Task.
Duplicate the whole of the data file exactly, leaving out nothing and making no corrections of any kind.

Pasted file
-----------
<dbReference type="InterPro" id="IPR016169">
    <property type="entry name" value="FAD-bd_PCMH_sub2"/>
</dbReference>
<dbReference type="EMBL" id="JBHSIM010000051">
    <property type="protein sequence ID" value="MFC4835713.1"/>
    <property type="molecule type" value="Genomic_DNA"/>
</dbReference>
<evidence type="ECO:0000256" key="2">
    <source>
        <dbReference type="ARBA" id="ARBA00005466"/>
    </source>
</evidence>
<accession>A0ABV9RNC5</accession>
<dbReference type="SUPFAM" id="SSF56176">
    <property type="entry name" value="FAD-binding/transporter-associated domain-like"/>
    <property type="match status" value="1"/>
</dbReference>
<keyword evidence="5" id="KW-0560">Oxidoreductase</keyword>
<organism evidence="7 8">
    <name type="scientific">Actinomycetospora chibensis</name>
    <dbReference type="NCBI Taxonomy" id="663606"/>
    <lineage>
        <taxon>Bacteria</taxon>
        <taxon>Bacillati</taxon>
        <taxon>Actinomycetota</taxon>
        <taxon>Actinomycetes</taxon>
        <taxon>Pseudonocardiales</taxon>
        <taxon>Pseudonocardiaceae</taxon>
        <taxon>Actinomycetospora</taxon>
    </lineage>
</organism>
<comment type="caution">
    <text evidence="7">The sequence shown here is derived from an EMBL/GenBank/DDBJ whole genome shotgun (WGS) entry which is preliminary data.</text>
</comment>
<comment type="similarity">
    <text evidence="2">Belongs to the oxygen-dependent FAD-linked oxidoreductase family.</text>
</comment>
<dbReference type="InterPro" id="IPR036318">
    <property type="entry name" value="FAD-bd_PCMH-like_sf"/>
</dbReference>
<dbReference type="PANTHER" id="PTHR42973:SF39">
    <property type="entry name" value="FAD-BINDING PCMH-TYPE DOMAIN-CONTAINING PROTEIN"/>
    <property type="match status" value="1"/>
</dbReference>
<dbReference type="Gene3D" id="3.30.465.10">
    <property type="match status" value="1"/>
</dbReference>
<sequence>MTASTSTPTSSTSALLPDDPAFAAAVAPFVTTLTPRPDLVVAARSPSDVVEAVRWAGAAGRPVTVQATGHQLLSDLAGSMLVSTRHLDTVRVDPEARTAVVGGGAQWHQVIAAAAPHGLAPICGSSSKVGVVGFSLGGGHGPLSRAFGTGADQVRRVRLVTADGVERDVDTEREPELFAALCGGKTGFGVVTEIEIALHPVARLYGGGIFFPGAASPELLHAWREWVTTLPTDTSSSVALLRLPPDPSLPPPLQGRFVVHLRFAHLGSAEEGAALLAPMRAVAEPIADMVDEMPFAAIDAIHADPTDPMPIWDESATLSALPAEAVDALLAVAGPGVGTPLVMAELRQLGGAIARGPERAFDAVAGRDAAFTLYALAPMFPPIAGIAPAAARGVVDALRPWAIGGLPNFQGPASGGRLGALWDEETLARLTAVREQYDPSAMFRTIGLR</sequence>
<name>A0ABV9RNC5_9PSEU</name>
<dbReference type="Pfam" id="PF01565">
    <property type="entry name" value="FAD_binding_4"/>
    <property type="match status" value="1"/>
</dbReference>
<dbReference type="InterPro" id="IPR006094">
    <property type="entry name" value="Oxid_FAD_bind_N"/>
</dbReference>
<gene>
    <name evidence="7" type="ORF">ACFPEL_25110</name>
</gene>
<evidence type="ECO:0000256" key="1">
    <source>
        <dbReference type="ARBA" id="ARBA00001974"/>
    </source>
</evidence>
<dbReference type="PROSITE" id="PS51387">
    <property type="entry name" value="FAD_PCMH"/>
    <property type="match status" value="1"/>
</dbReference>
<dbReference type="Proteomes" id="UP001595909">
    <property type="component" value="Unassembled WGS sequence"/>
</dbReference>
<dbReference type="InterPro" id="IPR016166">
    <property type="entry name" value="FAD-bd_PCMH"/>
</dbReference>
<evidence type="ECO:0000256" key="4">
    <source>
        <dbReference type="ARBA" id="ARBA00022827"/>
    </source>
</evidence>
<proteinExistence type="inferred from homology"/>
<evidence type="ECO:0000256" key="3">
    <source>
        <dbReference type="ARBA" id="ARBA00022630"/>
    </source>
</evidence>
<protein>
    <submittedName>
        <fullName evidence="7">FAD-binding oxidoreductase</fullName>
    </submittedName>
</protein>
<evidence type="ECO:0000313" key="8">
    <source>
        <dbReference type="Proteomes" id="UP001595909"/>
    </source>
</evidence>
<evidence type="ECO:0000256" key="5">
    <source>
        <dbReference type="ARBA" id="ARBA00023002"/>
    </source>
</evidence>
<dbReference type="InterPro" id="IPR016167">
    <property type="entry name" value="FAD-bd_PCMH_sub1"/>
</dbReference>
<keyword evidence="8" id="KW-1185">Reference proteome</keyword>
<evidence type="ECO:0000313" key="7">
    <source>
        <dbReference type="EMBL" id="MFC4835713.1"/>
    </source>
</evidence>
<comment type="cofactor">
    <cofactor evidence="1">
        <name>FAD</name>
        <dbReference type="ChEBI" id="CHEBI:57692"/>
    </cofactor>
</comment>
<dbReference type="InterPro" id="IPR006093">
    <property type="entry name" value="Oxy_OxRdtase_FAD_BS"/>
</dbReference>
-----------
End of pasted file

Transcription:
<dbReference type="InterPro" id="IPR016169">
    <property type="entry name" value="FAD-bd_PCMH_sub2"/>
</dbReference>
<dbReference type="EMBL" id="JBHSIM010000051">
    <property type="protein sequence ID" value="MFC4835713.1"/>
    <property type="molecule type" value="Genomic_DNA"/>
</dbReference>
<evidence type="ECO:0000256" key="2">
    <source>
        <dbReference type="ARBA" id="ARBA00005466"/>
    </source>
</evidence>
<accession>A0ABV9RNC5</accession>
<dbReference type="SUPFAM" id="SSF56176">
    <property type="entry name" value="FAD-binding/transporter-associated domain-like"/>
    <property type="match status" value="1"/>
</dbReference>
<keyword evidence="5" id="KW-0560">Oxidoreductase</keyword>
<organism evidence="7 8">
    <name type="scientific">Actinomycetospora chibensis</name>
    <dbReference type="NCBI Taxonomy" id="663606"/>
    <lineage>
        <taxon>Bacteria</taxon>
        <taxon>Bacillati</taxon>
        <taxon>Actinomycetota</taxon>
        <taxon>Actinomycetes</taxon>
        <taxon>Pseudonocardiales</taxon>
        <taxon>Pseudonocardiaceae</taxon>
        <taxon>Actinomycetospora</taxon>
    </lineage>
</organism>
<comment type="caution">
    <text evidence="7">The sequence shown here is derived from an EMBL/GenBank/DDBJ whole genome shotgun (WGS) entry which is preliminary data.</text>
</comment>
<comment type="similarity">
    <text evidence="2">Belongs to the oxygen-dependent FAD-linked oxidoreductase family.</text>
</comment>
<dbReference type="InterPro" id="IPR036318">
    <property type="entry name" value="FAD-bd_PCMH-like_sf"/>
</dbReference>
<dbReference type="PANTHER" id="PTHR42973:SF39">
    <property type="entry name" value="FAD-BINDING PCMH-TYPE DOMAIN-CONTAINING PROTEIN"/>
    <property type="match status" value="1"/>
</dbReference>
<dbReference type="Gene3D" id="3.30.465.10">
    <property type="match status" value="1"/>
</dbReference>
<sequence>MTASTSTPTSSTSALLPDDPAFAAAVAPFVTTLTPRPDLVVAARSPSDVVEAVRWAGAAGRPVTVQATGHQLLSDLAGSMLVSTRHLDTVRVDPEARTAVVGGGAQWHQVIAAAAPHGLAPICGSSSKVGVVGFSLGGGHGPLSRAFGTGADQVRRVRLVTADGVERDVDTEREPELFAALCGGKTGFGVVTEIEIALHPVARLYGGGIFFPGAASPELLHAWREWVTTLPTDTSSSVALLRLPPDPSLPPPLQGRFVVHLRFAHLGSAEEGAALLAPMRAVAEPIADMVDEMPFAAIDAIHADPTDPMPIWDESATLSALPAEAVDALLAVAGPGVGTPLVMAELRQLGGAIARGPERAFDAVAGRDAAFTLYALAPMFPPIAGIAPAAARGVVDALRPWAIGGLPNFQGPASGGRLGALWDEETLARLTAVREQYDPSAMFRTIGLR</sequence>
<name>A0ABV9RNC5_9PSEU</name>
<dbReference type="Pfam" id="PF01565">
    <property type="entry name" value="FAD_binding_4"/>
    <property type="match status" value="1"/>
</dbReference>
<dbReference type="InterPro" id="IPR006094">
    <property type="entry name" value="Oxid_FAD_bind_N"/>
</dbReference>
<gene>
    <name evidence="7" type="ORF">ACFPEL_25110</name>
</gene>
<evidence type="ECO:0000256" key="1">
    <source>
        <dbReference type="ARBA" id="ARBA00001974"/>
    </source>
</evidence>
<dbReference type="PROSITE" id="PS51387">
    <property type="entry name" value="FAD_PCMH"/>
    <property type="match status" value="1"/>
</dbReference>
<dbReference type="Proteomes" id="UP001595909">
    <property type="component" value="Unassembled WGS sequence"/>
</dbReference>
<dbReference type="InterPro" id="IPR016166">
    <property type="entry name" value="FAD-bd_PCMH"/>
</dbReference>
<evidence type="ECO:0000256" key="4">
    <source>
        <dbReference type="ARBA" id="ARBA00022827"/>
    </source>
</evidence>
<proteinExistence type="inferred from homology"/>
<evidence type="ECO:0000256" key="3">
    <source>
        <dbReference type="ARBA" id="ARBA00022630"/>
    </source>
</evidence>
<protein>
    <submittedName>
        <fullName evidence="7">FAD-binding oxidoreductase</fullName>
    </submittedName>
</protein>
<evidence type="ECO:0000313" key="8">
    <source>
        <dbReference type="Proteomes" id="UP001595909"/>
    </source>
</evidence>
<evidence type="ECO:0000256" key="5">
    <source>
        <dbReference type="ARBA" id="ARBA00023002"/>
    </source>
</evidence>
<dbReference type="InterPro" id="IPR016167">
    <property type="entry name" value="FAD-bd_PCMH_sub1"/>
</dbReference>
<keyword evidence="8" id="KW-1185">Reference proteome</keyword>
<evidence type="ECO:0000313" key="7">
    <source>
        <dbReference type="EMBL" id="MFC4835713.1"/>
    </source>
</evidence>
<comment type="cofactor">
    <cofactor evidence="1">
        <name>FAD</name>
        <dbReference type="ChEBI" id="CHEBI:57692"/>
    </cofactor>
</comment>
<dbReference type="InterPro" id="IPR006093">
    <property type="entry name" value="Oxy_OxRdtase_FAD_BS"/>
</dbReference>